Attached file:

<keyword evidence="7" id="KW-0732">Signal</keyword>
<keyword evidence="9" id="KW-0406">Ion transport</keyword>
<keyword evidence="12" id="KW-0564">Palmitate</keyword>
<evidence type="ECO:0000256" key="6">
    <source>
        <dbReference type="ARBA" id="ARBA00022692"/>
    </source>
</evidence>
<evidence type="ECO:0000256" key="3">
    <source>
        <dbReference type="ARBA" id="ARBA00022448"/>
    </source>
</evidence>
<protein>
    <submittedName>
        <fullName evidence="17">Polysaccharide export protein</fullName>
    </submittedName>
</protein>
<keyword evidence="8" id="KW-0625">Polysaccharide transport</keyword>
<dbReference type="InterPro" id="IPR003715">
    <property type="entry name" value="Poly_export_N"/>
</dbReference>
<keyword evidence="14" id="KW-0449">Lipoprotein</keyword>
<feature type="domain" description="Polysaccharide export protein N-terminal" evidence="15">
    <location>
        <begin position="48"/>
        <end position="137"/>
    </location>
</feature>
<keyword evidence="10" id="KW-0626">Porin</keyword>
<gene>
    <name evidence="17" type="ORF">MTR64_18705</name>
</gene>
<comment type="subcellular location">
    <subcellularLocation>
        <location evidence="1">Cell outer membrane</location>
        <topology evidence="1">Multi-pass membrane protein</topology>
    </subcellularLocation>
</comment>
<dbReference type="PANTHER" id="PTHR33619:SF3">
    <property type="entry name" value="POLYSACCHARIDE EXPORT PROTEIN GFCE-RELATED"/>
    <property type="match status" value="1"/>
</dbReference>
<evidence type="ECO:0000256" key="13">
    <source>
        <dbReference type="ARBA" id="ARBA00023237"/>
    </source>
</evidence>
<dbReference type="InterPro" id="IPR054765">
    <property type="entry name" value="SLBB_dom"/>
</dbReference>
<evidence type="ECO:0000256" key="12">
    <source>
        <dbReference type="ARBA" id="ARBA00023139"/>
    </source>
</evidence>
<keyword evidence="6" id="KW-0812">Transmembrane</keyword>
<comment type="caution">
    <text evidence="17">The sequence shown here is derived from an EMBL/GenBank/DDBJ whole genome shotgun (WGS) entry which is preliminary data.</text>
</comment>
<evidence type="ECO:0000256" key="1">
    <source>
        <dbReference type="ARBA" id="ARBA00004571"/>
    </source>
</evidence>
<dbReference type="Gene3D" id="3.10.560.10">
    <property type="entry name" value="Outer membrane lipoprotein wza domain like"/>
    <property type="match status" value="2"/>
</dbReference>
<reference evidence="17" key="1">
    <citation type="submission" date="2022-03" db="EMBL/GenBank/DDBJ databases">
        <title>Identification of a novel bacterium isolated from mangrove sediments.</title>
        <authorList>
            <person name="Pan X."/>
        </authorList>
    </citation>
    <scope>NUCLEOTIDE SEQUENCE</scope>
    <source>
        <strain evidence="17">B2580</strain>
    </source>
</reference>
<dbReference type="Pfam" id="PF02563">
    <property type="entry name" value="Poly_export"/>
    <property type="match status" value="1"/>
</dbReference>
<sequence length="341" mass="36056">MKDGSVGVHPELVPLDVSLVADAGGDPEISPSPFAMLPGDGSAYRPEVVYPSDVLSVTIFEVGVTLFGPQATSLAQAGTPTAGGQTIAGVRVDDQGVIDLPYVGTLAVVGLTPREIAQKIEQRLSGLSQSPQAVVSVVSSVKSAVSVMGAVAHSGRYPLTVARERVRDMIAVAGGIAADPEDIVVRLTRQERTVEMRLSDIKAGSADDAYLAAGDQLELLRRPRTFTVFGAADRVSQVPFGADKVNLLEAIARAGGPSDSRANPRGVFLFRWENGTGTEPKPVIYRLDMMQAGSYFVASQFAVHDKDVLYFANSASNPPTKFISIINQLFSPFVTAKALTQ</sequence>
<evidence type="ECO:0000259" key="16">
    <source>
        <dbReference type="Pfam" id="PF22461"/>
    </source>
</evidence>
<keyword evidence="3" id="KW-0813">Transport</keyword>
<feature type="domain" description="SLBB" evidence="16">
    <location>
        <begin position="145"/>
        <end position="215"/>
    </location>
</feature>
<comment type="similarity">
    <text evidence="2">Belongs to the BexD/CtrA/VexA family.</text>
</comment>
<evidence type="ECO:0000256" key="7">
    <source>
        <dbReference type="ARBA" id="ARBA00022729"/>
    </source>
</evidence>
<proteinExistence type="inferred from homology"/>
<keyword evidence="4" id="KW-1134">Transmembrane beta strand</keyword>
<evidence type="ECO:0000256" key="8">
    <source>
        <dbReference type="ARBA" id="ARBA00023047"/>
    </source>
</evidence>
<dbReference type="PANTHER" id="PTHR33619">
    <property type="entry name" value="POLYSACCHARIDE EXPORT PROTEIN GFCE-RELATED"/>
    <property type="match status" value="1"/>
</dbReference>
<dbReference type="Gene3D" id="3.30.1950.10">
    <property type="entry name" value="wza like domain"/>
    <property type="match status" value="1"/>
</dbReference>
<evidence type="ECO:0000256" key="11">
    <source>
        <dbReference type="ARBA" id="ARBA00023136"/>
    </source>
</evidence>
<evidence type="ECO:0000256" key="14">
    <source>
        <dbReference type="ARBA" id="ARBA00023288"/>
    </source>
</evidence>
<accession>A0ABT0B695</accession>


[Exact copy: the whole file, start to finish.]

<keyword evidence="7" id="KW-0732">Signal</keyword>
<keyword evidence="9" id="KW-0406">Ion transport</keyword>
<keyword evidence="12" id="KW-0564">Palmitate</keyword>
<evidence type="ECO:0000256" key="6">
    <source>
        <dbReference type="ARBA" id="ARBA00022692"/>
    </source>
</evidence>
<evidence type="ECO:0000256" key="3">
    <source>
        <dbReference type="ARBA" id="ARBA00022448"/>
    </source>
</evidence>
<protein>
    <submittedName>
        <fullName evidence="17">Polysaccharide export protein</fullName>
    </submittedName>
</protein>
<keyword evidence="8" id="KW-0625">Polysaccharide transport</keyword>
<dbReference type="InterPro" id="IPR003715">
    <property type="entry name" value="Poly_export_N"/>
</dbReference>
<keyword evidence="14" id="KW-0449">Lipoprotein</keyword>
<feature type="domain" description="Polysaccharide export protein N-terminal" evidence="15">
    <location>
        <begin position="48"/>
        <end position="137"/>
    </location>
</feature>
<keyword evidence="10" id="KW-0626">Porin</keyword>
<gene>
    <name evidence="17" type="ORF">MTR64_18705</name>
</gene>
<comment type="subcellular location">
    <subcellularLocation>
        <location evidence="1">Cell outer membrane</location>
        <topology evidence="1">Multi-pass membrane protein</topology>
    </subcellularLocation>
</comment>
<dbReference type="PANTHER" id="PTHR33619:SF3">
    <property type="entry name" value="POLYSACCHARIDE EXPORT PROTEIN GFCE-RELATED"/>
    <property type="match status" value="1"/>
</dbReference>
<evidence type="ECO:0000256" key="13">
    <source>
        <dbReference type="ARBA" id="ARBA00023237"/>
    </source>
</evidence>
<dbReference type="InterPro" id="IPR054765">
    <property type="entry name" value="SLBB_dom"/>
</dbReference>
<evidence type="ECO:0000256" key="12">
    <source>
        <dbReference type="ARBA" id="ARBA00023139"/>
    </source>
</evidence>
<keyword evidence="6" id="KW-0812">Transmembrane</keyword>
<comment type="caution">
    <text evidence="17">The sequence shown here is derived from an EMBL/GenBank/DDBJ whole genome shotgun (WGS) entry which is preliminary data.</text>
</comment>
<evidence type="ECO:0000256" key="1">
    <source>
        <dbReference type="ARBA" id="ARBA00004571"/>
    </source>
</evidence>
<dbReference type="Gene3D" id="3.10.560.10">
    <property type="entry name" value="Outer membrane lipoprotein wza domain like"/>
    <property type="match status" value="2"/>
</dbReference>
<reference evidence="17" key="1">
    <citation type="submission" date="2022-03" db="EMBL/GenBank/DDBJ databases">
        <title>Identification of a novel bacterium isolated from mangrove sediments.</title>
        <authorList>
            <person name="Pan X."/>
        </authorList>
    </citation>
    <scope>NUCLEOTIDE SEQUENCE</scope>
    <source>
        <strain evidence="17">B2580</strain>
    </source>
</reference>
<dbReference type="Pfam" id="PF02563">
    <property type="entry name" value="Poly_export"/>
    <property type="match status" value="1"/>
</dbReference>
<sequence length="341" mass="36056">MKDGSVGVHPELVPLDVSLVADAGGDPEISPSPFAMLPGDGSAYRPEVVYPSDVLSVTIFEVGVTLFGPQATSLAQAGTPTAGGQTIAGVRVDDQGVIDLPYVGTLAVVGLTPREIAQKIEQRLSGLSQSPQAVVSVVSSVKSAVSVMGAVAHSGRYPLTVARERVRDMIAVAGGIAADPEDIVVRLTRQERTVEMRLSDIKAGSADDAYLAAGDQLELLRRPRTFTVFGAADRVSQVPFGADKVNLLEAIARAGGPSDSRANPRGVFLFRWENGTGTEPKPVIYRLDMMQAGSYFVASQFAVHDKDVLYFANSASNPPTKFISIINQLFSPFVTAKALTQ</sequence>
<evidence type="ECO:0000259" key="16">
    <source>
        <dbReference type="Pfam" id="PF22461"/>
    </source>
</evidence>
<keyword evidence="3" id="KW-0813">Transport</keyword>
<feature type="domain" description="SLBB" evidence="16">
    <location>
        <begin position="145"/>
        <end position="215"/>
    </location>
</feature>
<comment type="similarity">
    <text evidence="2">Belongs to the BexD/CtrA/VexA family.</text>
</comment>
<evidence type="ECO:0000256" key="7">
    <source>
        <dbReference type="ARBA" id="ARBA00022729"/>
    </source>
</evidence>
<proteinExistence type="inferred from homology"/>
<keyword evidence="4" id="KW-1134">Transmembrane beta strand</keyword>
<evidence type="ECO:0000256" key="8">
    <source>
        <dbReference type="ARBA" id="ARBA00023047"/>
    </source>
</evidence>
<dbReference type="PANTHER" id="PTHR33619">
    <property type="entry name" value="POLYSACCHARIDE EXPORT PROTEIN GFCE-RELATED"/>
    <property type="match status" value="1"/>
</dbReference>
<dbReference type="Gene3D" id="3.30.1950.10">
    <property type="entry name" value="wza like domain"/>
    <property type="match status" value="1"/>
</dbReference>
<evidence type="ECO:0000256" key="11">
    <source>
        <dbReference type="ARBA" id="ARBA00023136"/>
    </source>
</evidence>
<evidence type="ECO:0000256" key="14">
    <source>
        <dbReference type="ARBA" id="ARBA00023288"/>
    </source>
</evidence>
<accession>A0ABT0B695</accession>